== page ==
USA v. Danny Thompson


Per Curiam OPINION filed : The district court's judgment is AFFIRMED, decision not for publication. Martha Craig Daughtrey, David W. McKeague, and Jane Branstetter Stranch, Circuit Judges.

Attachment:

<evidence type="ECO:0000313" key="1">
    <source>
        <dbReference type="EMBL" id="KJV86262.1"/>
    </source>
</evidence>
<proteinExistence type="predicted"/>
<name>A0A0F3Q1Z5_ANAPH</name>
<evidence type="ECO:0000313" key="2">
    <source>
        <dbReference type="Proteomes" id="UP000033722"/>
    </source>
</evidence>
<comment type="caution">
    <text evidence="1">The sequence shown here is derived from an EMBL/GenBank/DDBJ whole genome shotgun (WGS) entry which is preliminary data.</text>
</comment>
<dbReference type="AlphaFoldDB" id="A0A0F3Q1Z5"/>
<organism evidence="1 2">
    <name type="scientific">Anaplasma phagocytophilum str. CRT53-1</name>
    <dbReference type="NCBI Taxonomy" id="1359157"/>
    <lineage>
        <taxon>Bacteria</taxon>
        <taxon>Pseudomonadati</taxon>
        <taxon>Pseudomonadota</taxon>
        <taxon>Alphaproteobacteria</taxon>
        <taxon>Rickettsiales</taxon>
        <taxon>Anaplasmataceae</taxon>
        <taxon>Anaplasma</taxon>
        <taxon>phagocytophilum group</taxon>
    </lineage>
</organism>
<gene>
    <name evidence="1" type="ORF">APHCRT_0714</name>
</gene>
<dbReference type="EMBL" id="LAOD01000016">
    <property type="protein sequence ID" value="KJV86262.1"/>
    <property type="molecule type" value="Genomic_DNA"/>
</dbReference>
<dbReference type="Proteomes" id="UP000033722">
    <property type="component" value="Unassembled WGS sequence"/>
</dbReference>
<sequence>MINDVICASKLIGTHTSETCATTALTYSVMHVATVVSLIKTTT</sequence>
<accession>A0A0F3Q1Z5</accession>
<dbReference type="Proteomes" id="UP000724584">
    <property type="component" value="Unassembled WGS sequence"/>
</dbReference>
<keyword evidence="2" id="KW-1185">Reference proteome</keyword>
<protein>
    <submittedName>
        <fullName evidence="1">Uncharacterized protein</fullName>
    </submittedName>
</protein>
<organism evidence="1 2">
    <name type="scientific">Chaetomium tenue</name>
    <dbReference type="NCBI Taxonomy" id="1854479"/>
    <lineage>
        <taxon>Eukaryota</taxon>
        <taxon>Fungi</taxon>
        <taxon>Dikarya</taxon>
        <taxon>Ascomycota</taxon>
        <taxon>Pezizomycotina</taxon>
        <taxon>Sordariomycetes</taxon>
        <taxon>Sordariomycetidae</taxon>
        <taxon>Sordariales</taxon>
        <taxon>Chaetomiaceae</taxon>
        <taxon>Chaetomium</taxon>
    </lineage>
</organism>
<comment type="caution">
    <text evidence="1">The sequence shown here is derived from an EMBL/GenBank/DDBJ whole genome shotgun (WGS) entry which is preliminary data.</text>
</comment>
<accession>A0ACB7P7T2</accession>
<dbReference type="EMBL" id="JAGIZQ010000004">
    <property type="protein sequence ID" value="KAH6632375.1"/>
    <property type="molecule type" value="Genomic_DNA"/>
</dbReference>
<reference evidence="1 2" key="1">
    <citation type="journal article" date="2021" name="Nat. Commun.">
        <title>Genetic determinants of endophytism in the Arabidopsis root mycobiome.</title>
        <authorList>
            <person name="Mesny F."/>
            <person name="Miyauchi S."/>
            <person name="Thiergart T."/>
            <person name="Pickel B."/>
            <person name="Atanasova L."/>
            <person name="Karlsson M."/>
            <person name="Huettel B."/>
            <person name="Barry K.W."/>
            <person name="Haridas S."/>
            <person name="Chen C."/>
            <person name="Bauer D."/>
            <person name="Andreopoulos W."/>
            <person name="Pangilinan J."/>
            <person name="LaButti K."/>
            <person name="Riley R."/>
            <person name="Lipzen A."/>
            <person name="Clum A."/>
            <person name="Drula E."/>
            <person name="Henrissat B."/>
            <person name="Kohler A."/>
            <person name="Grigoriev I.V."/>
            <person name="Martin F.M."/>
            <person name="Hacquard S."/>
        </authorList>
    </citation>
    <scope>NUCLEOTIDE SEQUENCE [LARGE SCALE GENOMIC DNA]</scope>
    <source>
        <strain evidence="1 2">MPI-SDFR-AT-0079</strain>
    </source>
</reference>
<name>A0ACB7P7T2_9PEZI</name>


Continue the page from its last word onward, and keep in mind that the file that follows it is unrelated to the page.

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Case: 14-5525 Document: 18-1 Filed: 02/26/2015 Page: 1 NOT RECOMMENDED FOR FULL-TEXT PUBLICATION File Name: 15a0156n.06 No. 14-5525 UNITED STATES COURT OF APPEALS FOR THE SIXTH CIRCUIT UNITED STATES OF AMERICA, Plaintiff-Appellee, v. DANNY O’NEAL THOMPSON, Defendant-Appellant. ) ) ) ) ) ) ) ) ) FILED Feb 26, 2015 DEBORAH S. HUNT, Clerk ON APPEAL FROM THE UNITED STATES DISTRICT COURT FOR THE WESTERN DISTRICT OF TENNESSEE BEFORE: DAUGHTREY, McKEAGUE, and STRANCH, Circuit Judges. PER CURIAM. Danny O’Neal Thompson, a federal prisoner, appeals through counsel his 2014 conviction of possessing cocaine base with intent to distribute, for which he was sentenced to 210 months of imprisonment. Thompson’s conviction was the result of a jury trial. Police officers testified that they used a paid informant to conduct a purchase of cocaine base. The informant made a phone call to a possible source, who told him that his cousin would sell him the drugs. The informant arranged to meet the cousin on the steps of an apartment complex. The police gave the informant the money to make the purchase and equipped him with a video camera in his shirt button. The video showed Thompson drive up to the apartments in his car. The informant briefly got into the car, and Thompson is seen sitting in the car holding money in his hand. Another man came up to the driver’s window and got a cigarette from Thompson. The informant exited and stopped to talk to another party who arrived in a car. The informant then Case: 14-5525 Document: 18-1 Filed: 02/26/2015 Page: 2 No. 14-5525 United States v. Thompson returned to the meeting place with the police and was found to possess cocaine base, but not the money supplied by the police for the purchase. The informant testified that he purchased the cocaine base from Thompson. Thompson argues that the evidence was insufficient to support his conviction. When reviewing a claim of insufficient evidence, we view the evidence in the light most favorable to the government to determine whether any rational trier of fact could have found the defendant guilty beyond a reasonable doubt. See United States v. Avery, 128 F.3d 966, 971 (6th Cir. 1997). Here, the jury could have believed the informant’s testimony that he purchased the cocaine base from Thompson. The testimony was partially corroborated by the video. A rational trier of fact could conclude that Thompson sold the informant the drugs because he allowed him into his car briefly and was seen sitting in the car holding money in his hand. Thompson points out that the informant was paid to conduct the transaction and had an extensive criminal record. The jury was informed of these facts. Essentially, Thompson is attacking the credibility of the informant, which is a challenge to the weight, not the sufficiency, of the evidence. See United States v. Gibbs, 182 F.3d 408, 424 (6th Cir. 1999). The record shows that Thompson’s conviction was supported by sufficient evidence. Accordingly, the district court’s judgment is affirmed. -2-

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